Thursday, March 26, 2015


The biggest worry that people seem to have about Darwin’s racism and his devotion to colonialism is that if established as thoroughly true, then this will undermine the theory of evolution. It won’t. No matter what Darwin’s prejudices were, no matter even if he misused the theory of evolution, the science of evolution is safe. That is because there is more than one way to be an evolutionist. Even when it comes to natural selection, Darwin’s version of evolution, there is more than one way to pursue it.
People forget a basic fact of history: Darwin does not own the idea of evolution. He was not the first to propose it or even the first to prove that it is more probable than special or independent creation (the belief that God created each species separately). Evolutionary theory has a history that goes back well before Charles Darwin entered the picture. By the time Darwin’s The Origin of Species appeared in 1859, probably a majority, or at least something close to a majority, of the general population in England believed that the birth of new species, in descent from older species, made sense. It was an attractive idea and its popularity was due in part to Robert Chambers, who put together enough evidence (in 1844) to demonstrate that it made more sense than the prevailing theory of independent creation.
The majority of professional scientists was still stuck in the older idea. This was one case where the people were ahead of the scientists. It was the reason why Chambers had such a hard time of it and had to publish anonymously. His book, Vestiges of the Natural History of Creation, caught the people’s fancy, but scientists gave him quite a knocking. Almost half a century earlier, Darwin’s grandfather, Erasmus Darwin, enthusiastically promoted evolution, called generation in his time, and while he may not have proved it, he presented enough evidence to make it a reasonable theory to pursue. A common argument made by many was that the generation of new species was very much like the generation, or birth, of new individuals, and that the birth of a new species was as normal as the birth of a baby. Just a few months before Chambers’s book, Emma Martin was handing out pamphlets in the street, comparing the two types of generation.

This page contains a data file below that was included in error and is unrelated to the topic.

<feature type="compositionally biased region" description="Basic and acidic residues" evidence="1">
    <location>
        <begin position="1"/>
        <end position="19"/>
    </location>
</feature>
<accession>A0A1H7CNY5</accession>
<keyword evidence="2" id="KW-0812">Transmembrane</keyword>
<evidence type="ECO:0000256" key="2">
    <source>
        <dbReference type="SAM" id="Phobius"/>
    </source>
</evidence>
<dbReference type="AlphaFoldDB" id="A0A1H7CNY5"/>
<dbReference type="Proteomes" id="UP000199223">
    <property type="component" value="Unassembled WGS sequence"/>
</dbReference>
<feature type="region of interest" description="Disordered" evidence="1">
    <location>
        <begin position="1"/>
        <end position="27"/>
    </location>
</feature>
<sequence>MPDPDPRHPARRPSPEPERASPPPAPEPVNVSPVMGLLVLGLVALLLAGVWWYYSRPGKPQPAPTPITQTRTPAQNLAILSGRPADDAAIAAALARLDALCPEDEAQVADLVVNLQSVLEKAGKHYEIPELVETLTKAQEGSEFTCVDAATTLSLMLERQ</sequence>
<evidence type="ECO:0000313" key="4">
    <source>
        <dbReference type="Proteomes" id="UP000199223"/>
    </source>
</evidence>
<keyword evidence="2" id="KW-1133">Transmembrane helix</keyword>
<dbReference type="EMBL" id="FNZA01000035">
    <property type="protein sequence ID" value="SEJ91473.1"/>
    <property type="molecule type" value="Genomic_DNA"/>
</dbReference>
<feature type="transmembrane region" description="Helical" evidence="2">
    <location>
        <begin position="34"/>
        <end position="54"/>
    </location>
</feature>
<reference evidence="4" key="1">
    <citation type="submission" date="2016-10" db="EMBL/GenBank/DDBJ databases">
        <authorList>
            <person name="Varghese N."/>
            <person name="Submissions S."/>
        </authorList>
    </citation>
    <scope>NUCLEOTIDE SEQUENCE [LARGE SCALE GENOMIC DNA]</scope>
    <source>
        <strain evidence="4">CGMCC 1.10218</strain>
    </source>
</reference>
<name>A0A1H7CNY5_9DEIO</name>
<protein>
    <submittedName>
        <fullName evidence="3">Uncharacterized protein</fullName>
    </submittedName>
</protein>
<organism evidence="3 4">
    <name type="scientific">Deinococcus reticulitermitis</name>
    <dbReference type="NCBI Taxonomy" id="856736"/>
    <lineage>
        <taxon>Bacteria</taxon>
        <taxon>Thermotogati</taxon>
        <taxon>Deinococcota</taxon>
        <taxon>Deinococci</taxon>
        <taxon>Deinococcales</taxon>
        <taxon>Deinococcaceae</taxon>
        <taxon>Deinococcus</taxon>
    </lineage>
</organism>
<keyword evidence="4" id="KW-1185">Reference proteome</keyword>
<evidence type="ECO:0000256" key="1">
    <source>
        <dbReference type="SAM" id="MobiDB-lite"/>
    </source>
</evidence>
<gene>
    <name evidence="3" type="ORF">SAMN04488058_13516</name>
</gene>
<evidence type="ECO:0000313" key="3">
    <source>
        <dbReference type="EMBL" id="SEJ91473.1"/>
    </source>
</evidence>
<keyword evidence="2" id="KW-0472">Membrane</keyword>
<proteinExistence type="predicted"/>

But the intellectual atmosphere was still too hostile. In France, Jean-Baptiste Lamarck would make the theory more reasonable still, but his name became a term of abuse among English scientists. In America, Constantine Rafinesque wrote a long poem, which is really more of an essay, called The World, or, Instability, arguing that we should welcome constant change as a law of life. He was also one of the first to argue that racism against other human beings was irrational.
The previous evolutionists were much more holistic than Charles Darwin. They saw each part of the whole, including the various races, as serving the whole in some way. Darwin changed that. He saw nature as a hierarchy of groups, with dominant groups becoming ever more dominant and wiping out the weaker groups. You can already see the seeds of disaster in that point of view. But whatever prejudices and preconceptions Darwin dragged into this, his way was not the only way to espouse evolution and his way was not the original way to be an evolutionist.
For some evolutionists, having a common ancestor would engender a feeling of brotherhood among all peoples. Darwin unfortunately did not see it that way. For him, the common ancestor evolved into varying descendants, descendants that were so different that some could be said to be higher than others.
It is important to distinguish between a theory and the ways it can be misused. If it turns out that Charles Darwin made a contribution to both, that does not invalidate the former. If we remember how many people made evolutionary theory a reasonable theory (before and after Darwin), then it should not be upsetting to learn that Darwin did not always advocate the theory in the purest, most objective way. His failings are independent of the theory. If we don’t pay careful attention to this history, we will miss a much needed lesson in humility.
© 2015 Leon Zitzer

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